This is the third installment in my li’l series where I try to figure out where the Marvel Cinematic Universe should go after Thanos. As I know Kevin Feige and co. are regular readers of the blog, I like to help them out when I can. What can I say? I’m a giver. For ten years all the narratives across the MCU slowly converged, bringing all our heroes together to battle Thanos on his quest for the Infinity Stones. While Covid has delayed the beginning of the MCU’s Phase Four, we’ve still got a new overarching story about to unfold. So what has the gravitas to follow the MCU’s epic, medium-defining Infinity Saga? My first two ideas were character-centric, considering which villain could be intimidating and powerful enough to follow the Mad Titan. This time I’m focusing more on tonal issues. What type of story would be a worthy successor to the Infinity Saga? Turns out the best way to follow Thanos is with a Marvel Cinematic Universe rendition of the WAR OF THE REALMS. Huzzah!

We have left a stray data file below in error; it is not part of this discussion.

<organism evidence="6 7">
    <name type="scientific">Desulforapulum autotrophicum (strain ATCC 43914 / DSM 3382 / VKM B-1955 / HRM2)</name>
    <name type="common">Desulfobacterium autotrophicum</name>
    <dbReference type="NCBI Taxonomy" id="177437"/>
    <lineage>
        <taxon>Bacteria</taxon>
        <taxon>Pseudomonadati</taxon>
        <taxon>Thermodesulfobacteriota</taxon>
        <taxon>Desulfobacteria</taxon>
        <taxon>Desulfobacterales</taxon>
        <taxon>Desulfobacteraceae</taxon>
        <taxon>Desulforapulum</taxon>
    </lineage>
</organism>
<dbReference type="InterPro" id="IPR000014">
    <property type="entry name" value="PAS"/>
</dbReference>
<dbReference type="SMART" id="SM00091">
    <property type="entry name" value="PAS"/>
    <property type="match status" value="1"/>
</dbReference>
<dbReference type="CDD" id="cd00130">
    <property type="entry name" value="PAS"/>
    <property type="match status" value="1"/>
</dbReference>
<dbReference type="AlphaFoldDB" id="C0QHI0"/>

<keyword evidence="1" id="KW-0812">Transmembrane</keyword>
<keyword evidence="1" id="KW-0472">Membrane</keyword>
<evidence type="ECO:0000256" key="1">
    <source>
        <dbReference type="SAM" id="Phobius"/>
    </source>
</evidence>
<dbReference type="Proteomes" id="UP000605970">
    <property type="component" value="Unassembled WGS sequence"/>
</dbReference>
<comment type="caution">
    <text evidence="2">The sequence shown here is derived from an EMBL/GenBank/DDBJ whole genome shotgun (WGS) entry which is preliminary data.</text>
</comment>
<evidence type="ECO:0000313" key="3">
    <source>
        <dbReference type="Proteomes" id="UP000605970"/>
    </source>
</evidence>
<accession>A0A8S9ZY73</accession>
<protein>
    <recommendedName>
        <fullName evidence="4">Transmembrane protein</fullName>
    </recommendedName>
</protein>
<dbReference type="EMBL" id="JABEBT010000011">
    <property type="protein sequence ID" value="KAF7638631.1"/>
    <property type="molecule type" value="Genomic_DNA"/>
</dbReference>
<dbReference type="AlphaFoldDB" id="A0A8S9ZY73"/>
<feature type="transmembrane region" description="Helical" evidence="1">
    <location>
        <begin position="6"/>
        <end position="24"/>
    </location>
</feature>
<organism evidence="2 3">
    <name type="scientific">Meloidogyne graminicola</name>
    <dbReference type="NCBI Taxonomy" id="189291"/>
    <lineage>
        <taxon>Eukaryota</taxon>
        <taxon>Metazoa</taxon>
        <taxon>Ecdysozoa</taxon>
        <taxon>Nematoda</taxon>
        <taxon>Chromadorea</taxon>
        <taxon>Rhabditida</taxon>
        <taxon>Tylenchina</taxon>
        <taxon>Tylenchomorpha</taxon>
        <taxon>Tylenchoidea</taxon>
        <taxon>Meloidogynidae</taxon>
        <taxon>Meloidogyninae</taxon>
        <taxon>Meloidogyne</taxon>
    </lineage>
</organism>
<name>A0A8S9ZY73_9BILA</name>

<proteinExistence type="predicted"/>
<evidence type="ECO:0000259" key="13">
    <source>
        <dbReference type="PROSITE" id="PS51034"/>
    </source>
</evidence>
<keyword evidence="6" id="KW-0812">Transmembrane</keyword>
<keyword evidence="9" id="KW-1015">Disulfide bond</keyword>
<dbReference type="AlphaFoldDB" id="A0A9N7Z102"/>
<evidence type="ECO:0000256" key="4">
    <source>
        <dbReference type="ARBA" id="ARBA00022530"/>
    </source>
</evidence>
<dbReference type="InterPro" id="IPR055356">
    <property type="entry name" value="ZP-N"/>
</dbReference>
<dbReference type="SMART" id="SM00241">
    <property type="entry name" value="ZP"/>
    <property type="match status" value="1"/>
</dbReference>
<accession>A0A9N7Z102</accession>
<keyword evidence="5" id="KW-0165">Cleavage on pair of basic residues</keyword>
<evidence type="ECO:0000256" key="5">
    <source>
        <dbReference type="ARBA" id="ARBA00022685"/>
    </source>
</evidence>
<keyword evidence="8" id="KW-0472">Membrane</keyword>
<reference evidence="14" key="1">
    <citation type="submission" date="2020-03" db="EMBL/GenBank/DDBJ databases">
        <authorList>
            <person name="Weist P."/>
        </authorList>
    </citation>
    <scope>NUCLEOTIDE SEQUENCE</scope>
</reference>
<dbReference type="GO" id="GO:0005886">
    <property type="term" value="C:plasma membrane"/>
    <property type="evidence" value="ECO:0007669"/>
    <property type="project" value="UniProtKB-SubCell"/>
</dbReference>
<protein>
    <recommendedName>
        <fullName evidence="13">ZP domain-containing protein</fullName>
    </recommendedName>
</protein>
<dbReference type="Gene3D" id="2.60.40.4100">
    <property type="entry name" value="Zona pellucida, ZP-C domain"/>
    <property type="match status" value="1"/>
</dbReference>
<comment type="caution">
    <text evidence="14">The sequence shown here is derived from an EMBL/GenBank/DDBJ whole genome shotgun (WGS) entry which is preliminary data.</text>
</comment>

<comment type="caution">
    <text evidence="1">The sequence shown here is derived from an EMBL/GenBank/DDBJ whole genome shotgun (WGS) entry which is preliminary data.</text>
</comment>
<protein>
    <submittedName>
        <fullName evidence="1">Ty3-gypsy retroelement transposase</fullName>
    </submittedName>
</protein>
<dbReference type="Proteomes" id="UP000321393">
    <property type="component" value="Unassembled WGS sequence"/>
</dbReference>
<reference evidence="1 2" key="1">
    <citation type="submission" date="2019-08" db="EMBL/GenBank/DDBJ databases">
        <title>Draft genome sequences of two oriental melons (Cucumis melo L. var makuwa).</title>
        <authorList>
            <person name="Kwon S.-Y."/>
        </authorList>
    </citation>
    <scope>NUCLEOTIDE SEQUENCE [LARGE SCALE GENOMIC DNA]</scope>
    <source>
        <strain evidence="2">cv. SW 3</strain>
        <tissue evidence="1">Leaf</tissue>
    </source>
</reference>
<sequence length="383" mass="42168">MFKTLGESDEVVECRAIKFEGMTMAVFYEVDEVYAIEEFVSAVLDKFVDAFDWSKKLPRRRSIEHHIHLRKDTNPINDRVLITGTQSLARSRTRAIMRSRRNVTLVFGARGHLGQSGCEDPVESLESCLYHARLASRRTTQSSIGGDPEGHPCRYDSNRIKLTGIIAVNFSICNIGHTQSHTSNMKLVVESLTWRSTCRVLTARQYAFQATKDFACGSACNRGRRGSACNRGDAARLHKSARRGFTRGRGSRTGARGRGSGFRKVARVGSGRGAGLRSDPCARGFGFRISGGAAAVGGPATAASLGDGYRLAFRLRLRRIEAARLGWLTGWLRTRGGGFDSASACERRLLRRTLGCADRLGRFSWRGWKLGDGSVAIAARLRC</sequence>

Amidst the sea of emotions pandemic teaching brings, I find myself often thinking of Tony Stark’s character arc through Avengers: Infinity War and Avengers: Endgame. So the other day, to explore these thoughts (and avoid thinking only of school once I was home), I decided to rewatch both films back to back. I realized two things. First, I was very critical of Avengers: Infinity War when it first came out and, while I stand by my critiques of the glaring plot holes throughout, I grant the film works much better when watched with Avengers: Endgame. On its own, it’s disappointing. But as the first half of a six hour movie, it’s far more enjoyable. Second, Tony Stark’s journey is a surprisingly solid metaphorical stand-in for what teaching feels like right now. Or, so as to not universalize my feelings for every teacher everywhere, Tony Stark’s journey serves as a surprisingly solid metaphorical stand-in for what teaching feels like right now for me. Would you like to know what pandemic teaching is like? Well, if you’ve seen Infinity War and Endgame it turns out you already kinda know. Continue reading